The Bluest Eye Analysis

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Pecola Breedlove, an eleven-year-old black girl in Tony Morrison’s The Bluest Eye, combats with self love and self image throughout the entire novel. Her only wish is to be loved and adored, and she believes the only route to that destination is to simply be more “white”. Throughout her journey in Morrison’s masterpiece, she attempts to transform herself into an idealistic version of herself, but she ultimately discovers that she is physically unable to attain what she had hoped for and is driven to a point of madness and deep misery.

In Pecola’s early years, she was exposed to society’s ideas and “rules” on how to be beautiful and she quickly realized that at the top of this rulebook lay the most important instruction: be as white as
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Not only is Pecola obsessed with transforming her life, but she is also constantly victimized and humiliated throughout the novel which subconciousy leads to an even stronger desire to change the very essence of who she is, so she can rid herself of her past. Of all the occasions she was victimized, one stands out as the strongest– when Cholly, her own father, rapes her.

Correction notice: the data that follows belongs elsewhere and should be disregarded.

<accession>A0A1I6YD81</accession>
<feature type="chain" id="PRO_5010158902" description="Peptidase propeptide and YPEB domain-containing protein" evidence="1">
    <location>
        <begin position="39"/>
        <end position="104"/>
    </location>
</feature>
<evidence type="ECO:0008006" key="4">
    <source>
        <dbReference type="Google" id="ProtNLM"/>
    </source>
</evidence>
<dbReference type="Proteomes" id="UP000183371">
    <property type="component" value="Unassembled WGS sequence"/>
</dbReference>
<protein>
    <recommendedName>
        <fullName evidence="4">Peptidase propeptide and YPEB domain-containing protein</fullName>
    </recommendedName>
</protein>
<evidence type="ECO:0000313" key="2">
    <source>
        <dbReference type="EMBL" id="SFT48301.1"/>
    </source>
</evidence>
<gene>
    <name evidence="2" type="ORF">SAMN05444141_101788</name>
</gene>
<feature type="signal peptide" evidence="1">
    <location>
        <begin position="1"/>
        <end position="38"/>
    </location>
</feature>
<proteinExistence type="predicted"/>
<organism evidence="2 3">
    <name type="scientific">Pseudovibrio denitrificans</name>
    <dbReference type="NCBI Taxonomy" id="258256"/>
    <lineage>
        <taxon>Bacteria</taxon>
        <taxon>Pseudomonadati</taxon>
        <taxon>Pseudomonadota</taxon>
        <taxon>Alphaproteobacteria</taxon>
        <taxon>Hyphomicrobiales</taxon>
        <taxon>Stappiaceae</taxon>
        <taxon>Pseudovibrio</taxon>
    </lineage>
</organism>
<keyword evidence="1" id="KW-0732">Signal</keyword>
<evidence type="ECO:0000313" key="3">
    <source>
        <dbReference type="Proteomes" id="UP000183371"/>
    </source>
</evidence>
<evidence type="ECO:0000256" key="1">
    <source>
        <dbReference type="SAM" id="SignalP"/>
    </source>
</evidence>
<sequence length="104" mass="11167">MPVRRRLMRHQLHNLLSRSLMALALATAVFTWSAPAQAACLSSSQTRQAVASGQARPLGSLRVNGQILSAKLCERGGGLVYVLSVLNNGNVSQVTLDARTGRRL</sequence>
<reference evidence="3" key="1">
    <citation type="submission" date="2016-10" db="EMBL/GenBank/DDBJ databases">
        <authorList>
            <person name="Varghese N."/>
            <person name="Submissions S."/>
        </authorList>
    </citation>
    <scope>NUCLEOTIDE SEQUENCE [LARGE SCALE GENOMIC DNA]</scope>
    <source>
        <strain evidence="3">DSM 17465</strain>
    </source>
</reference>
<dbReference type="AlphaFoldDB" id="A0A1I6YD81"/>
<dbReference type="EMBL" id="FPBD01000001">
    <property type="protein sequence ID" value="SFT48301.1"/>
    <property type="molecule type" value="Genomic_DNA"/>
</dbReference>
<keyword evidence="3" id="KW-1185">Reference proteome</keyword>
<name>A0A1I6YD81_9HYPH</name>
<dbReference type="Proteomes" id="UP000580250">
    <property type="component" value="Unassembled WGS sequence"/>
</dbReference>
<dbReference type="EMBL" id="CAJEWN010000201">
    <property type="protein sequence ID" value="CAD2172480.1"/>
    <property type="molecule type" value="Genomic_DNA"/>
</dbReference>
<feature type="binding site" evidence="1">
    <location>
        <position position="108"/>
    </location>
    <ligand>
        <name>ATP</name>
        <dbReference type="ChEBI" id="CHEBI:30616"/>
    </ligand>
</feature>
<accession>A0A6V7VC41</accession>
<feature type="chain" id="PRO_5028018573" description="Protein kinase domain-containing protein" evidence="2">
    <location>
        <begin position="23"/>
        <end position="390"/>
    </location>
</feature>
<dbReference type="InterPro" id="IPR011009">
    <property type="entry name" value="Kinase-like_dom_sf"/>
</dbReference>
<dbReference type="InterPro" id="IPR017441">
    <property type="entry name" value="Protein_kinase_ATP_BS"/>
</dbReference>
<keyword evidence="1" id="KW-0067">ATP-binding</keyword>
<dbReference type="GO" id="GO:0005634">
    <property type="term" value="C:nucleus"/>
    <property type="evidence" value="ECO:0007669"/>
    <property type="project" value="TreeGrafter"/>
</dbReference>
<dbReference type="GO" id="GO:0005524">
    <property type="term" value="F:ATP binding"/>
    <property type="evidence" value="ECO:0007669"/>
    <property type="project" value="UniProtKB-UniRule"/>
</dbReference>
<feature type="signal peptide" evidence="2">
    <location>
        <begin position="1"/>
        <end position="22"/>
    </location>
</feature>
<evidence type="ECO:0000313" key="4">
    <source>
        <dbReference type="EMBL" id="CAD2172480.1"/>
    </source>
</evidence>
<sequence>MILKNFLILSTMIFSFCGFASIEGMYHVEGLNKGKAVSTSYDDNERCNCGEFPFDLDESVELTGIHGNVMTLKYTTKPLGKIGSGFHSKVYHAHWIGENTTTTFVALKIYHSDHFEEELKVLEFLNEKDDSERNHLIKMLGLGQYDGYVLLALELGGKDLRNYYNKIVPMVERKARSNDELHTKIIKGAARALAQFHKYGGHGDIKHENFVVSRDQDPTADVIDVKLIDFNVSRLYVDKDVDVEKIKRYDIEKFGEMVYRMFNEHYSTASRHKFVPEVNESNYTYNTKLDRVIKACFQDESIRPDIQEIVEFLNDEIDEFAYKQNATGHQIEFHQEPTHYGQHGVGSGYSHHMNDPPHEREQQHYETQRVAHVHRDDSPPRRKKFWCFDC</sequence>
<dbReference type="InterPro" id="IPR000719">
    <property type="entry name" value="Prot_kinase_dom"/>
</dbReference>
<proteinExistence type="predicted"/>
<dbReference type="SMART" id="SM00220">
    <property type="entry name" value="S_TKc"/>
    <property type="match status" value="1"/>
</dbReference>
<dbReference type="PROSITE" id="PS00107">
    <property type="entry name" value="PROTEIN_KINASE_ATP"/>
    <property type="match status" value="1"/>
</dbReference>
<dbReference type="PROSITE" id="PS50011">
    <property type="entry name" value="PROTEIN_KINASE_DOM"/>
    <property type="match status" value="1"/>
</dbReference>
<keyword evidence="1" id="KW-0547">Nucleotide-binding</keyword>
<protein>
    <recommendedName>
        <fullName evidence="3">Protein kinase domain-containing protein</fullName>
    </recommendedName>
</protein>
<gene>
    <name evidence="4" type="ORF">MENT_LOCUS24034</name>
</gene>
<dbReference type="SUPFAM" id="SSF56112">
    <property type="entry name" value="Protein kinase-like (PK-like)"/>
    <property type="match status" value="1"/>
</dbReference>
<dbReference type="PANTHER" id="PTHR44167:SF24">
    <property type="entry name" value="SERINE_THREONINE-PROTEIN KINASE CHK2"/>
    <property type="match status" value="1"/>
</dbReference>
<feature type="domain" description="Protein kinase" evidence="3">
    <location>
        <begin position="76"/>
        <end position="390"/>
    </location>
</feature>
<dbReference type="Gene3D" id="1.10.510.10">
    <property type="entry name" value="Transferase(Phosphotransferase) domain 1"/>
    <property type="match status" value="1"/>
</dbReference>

By the end of the novel, Pecola has completely lost touch with reality. She cannot process or accept the fact that her own father raped her and she becomes convinced that everyone in town is looking at her strangely because she received her wish of blue eyes. She then acquires an imaginary friend and talks to this friend exclusively about her eyes. While it may be easy to toss this off as simple insanity, that unfortunately seems a bit too easy. The true way to look at her new imaginary friend is to see it as the only way she can make sense of her experience. Because not a singe person in her life ever showed her love or adoration, Pecola's young mind does the only thing it can do: it creates an imaginary friend to love her and make her believe that fantasies have been executed. She is essentially insane at this point and has become corroded and taken over by what started as a radical self hatred and turned into pure insanity.

Other characters in the novel have their own journeys with self love and adoration, too. Pauline, Pecola's
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